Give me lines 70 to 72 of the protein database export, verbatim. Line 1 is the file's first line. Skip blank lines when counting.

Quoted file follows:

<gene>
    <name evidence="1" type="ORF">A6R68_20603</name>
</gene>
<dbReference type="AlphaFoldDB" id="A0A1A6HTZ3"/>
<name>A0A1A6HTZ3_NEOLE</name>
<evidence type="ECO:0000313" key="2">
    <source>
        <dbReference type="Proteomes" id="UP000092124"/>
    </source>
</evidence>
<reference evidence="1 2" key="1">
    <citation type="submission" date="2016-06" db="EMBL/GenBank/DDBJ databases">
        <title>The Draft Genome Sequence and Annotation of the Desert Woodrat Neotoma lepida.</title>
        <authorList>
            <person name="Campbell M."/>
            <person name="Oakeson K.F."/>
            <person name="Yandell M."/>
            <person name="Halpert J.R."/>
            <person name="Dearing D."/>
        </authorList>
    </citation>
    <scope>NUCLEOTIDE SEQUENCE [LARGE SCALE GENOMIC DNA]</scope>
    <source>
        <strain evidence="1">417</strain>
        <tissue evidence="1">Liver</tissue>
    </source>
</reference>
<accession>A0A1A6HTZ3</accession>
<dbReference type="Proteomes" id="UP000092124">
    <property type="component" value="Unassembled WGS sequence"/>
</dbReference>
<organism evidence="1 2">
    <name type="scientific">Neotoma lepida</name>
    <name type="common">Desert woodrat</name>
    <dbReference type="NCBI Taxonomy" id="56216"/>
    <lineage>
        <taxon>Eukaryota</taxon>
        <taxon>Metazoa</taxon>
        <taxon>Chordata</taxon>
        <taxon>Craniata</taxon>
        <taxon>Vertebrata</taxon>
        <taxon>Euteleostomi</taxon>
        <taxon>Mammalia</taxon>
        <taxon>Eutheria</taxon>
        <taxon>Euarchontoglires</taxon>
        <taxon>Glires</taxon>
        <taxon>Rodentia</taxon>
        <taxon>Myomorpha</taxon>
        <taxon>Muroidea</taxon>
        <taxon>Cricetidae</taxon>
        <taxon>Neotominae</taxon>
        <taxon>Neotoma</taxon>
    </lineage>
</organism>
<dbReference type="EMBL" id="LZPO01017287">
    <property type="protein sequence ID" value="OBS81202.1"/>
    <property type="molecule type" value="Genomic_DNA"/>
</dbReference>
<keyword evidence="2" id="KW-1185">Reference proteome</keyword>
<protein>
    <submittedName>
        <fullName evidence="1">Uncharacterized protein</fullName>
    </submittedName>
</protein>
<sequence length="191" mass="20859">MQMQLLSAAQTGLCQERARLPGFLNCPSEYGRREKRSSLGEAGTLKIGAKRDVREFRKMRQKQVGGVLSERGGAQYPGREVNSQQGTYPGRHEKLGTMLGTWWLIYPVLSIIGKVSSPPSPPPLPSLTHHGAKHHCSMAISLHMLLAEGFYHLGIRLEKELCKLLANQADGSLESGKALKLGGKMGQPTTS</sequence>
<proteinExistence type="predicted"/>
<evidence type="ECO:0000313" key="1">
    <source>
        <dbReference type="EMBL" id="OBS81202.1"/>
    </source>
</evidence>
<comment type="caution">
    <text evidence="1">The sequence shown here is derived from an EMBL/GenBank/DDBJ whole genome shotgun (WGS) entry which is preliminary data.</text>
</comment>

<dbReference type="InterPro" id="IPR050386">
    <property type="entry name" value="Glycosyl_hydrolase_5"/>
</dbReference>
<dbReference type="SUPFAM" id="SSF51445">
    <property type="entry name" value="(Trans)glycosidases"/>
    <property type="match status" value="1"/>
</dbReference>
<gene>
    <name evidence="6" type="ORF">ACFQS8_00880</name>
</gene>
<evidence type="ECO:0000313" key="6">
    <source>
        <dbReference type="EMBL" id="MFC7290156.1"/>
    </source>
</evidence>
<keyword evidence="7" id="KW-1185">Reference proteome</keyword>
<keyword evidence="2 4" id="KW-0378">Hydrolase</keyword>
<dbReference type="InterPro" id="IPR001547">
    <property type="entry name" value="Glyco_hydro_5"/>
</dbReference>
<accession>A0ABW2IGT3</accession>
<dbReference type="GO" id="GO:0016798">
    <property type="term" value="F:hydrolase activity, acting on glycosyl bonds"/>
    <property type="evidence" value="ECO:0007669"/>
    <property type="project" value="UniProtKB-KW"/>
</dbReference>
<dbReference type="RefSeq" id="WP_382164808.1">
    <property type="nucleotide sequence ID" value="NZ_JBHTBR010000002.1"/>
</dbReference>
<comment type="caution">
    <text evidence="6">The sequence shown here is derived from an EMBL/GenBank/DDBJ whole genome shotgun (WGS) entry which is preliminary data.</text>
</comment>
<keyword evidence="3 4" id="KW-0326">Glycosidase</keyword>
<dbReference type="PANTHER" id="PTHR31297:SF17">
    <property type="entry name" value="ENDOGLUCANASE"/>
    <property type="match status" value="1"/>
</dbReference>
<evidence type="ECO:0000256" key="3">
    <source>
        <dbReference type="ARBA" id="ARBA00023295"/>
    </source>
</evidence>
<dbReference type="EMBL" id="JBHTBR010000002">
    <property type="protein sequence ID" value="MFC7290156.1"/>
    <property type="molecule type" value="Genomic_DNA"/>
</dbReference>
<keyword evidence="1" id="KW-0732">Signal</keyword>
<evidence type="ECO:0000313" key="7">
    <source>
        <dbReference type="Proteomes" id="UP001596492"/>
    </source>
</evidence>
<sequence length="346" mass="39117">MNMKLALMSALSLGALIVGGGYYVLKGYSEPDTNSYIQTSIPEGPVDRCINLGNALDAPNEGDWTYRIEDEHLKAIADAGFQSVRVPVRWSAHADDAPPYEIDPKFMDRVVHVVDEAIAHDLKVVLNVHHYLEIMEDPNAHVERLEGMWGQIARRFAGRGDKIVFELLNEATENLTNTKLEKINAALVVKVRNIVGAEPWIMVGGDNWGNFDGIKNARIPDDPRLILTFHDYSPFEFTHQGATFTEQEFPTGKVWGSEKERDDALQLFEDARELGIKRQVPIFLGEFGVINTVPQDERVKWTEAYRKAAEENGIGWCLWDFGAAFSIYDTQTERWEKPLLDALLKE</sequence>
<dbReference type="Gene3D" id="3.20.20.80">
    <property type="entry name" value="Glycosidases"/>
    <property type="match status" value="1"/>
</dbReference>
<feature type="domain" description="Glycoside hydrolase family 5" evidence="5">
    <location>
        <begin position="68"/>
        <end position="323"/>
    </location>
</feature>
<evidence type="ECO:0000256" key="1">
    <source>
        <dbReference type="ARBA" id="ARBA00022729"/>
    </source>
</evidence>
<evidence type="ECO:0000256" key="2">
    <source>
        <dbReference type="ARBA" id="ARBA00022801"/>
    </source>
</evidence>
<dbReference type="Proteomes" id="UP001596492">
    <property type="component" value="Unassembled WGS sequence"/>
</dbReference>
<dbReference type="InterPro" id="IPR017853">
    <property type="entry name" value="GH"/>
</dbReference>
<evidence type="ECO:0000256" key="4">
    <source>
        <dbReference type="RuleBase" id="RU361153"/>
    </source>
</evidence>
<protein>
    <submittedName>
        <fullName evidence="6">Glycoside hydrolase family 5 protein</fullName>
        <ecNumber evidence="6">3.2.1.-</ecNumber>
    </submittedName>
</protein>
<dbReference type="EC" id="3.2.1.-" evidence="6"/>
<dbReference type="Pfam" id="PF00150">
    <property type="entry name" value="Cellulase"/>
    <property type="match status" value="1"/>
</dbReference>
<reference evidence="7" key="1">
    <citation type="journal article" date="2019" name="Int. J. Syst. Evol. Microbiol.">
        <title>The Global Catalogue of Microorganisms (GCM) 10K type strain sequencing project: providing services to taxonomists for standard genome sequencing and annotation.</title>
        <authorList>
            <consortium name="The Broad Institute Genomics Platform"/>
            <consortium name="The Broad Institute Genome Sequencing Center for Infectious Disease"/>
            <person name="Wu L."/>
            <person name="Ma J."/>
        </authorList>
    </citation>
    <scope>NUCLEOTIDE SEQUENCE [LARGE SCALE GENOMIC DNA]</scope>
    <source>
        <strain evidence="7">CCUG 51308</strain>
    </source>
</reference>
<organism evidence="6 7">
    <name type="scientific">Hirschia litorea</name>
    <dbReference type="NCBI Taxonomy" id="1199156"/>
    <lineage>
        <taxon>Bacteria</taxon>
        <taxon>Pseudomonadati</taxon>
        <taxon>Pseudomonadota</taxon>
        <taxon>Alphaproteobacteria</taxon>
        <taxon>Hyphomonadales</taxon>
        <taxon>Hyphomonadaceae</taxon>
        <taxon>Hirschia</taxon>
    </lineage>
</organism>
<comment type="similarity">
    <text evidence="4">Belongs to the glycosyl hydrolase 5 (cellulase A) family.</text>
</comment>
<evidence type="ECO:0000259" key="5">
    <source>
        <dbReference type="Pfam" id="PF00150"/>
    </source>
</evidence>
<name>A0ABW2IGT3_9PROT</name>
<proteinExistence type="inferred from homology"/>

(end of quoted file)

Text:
    </source>
</evidence>
<comment type="caution">